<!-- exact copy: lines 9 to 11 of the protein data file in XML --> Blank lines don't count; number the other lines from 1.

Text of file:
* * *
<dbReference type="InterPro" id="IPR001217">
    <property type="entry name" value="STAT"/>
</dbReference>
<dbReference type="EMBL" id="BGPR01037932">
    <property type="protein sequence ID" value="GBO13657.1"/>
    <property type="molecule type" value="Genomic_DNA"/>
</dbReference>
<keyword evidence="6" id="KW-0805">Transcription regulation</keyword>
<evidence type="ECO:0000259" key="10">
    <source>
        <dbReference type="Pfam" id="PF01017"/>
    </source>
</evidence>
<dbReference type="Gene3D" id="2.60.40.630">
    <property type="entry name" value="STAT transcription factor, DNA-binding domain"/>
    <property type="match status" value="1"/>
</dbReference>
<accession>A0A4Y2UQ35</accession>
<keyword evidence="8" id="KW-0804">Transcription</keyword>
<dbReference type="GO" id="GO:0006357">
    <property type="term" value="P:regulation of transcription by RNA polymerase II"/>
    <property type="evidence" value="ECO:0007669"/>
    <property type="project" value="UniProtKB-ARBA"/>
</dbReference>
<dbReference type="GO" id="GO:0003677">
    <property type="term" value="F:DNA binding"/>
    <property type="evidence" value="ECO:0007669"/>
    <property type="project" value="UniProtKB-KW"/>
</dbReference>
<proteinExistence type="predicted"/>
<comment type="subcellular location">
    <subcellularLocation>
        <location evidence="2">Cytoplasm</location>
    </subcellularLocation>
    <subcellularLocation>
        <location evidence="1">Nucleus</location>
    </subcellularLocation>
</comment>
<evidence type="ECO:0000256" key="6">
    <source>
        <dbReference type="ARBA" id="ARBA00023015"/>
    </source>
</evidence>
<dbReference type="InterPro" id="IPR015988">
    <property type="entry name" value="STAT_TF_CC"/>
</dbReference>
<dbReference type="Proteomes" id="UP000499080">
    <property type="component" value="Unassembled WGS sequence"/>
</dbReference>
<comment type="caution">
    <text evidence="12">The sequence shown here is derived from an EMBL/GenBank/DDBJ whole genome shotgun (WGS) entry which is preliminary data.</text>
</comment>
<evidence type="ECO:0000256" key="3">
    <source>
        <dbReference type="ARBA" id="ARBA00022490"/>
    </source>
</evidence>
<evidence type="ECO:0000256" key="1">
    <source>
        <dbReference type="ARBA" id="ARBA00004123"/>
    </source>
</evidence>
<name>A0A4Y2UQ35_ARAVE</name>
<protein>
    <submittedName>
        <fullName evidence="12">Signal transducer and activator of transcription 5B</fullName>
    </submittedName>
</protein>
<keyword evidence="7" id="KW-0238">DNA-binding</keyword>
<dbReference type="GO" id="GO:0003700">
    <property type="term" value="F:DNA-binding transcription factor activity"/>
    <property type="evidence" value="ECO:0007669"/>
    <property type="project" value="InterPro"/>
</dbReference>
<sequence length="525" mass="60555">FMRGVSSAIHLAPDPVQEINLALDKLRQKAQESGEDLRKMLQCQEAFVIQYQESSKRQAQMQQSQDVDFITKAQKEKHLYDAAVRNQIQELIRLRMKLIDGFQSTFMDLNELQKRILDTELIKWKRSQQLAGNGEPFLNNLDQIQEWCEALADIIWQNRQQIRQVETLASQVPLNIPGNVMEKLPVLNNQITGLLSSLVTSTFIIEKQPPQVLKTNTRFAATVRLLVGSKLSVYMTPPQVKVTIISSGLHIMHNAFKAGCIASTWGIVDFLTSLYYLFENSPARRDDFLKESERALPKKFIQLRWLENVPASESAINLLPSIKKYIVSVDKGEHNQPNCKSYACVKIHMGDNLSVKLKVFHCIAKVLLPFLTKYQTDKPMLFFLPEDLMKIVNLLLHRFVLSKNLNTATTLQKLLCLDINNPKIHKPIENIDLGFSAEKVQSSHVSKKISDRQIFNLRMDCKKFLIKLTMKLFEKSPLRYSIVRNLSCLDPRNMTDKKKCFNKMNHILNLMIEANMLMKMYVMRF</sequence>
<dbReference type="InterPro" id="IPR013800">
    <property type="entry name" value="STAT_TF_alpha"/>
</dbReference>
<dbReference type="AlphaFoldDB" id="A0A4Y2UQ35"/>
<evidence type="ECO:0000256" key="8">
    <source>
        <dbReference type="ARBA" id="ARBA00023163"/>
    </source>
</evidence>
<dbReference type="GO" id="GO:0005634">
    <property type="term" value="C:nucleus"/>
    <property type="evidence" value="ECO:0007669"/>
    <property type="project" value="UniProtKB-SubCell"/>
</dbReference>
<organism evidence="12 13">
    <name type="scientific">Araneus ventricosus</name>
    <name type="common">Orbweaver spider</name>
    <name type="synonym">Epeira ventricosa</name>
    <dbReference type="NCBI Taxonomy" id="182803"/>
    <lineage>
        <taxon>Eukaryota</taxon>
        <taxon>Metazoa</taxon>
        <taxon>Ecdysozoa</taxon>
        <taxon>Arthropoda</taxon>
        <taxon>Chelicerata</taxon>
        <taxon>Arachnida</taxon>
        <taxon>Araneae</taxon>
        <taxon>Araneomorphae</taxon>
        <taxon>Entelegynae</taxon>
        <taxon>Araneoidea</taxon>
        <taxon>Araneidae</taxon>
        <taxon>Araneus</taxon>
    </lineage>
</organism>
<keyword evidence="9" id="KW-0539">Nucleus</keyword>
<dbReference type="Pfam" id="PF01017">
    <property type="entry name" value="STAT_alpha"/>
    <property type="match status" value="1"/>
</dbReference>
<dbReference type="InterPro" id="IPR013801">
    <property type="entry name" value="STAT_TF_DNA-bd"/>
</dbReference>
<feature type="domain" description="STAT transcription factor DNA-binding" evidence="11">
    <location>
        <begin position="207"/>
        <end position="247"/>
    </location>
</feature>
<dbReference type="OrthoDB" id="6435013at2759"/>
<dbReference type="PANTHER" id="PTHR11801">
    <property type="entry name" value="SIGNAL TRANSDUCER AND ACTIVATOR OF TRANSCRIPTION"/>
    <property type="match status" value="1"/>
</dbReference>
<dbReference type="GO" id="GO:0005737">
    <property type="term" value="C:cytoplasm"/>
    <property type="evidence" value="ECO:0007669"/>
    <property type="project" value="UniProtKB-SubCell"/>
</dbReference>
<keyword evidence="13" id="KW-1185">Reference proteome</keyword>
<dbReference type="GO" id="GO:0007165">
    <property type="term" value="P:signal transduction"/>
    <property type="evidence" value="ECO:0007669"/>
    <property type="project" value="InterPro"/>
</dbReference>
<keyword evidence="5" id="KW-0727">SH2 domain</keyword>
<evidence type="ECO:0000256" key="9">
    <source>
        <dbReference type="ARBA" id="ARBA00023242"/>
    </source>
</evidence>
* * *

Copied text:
<evidence type="ECO:0000259" key="10">
    <source>
        <dbReference type="Pfam" id="PF01017"/>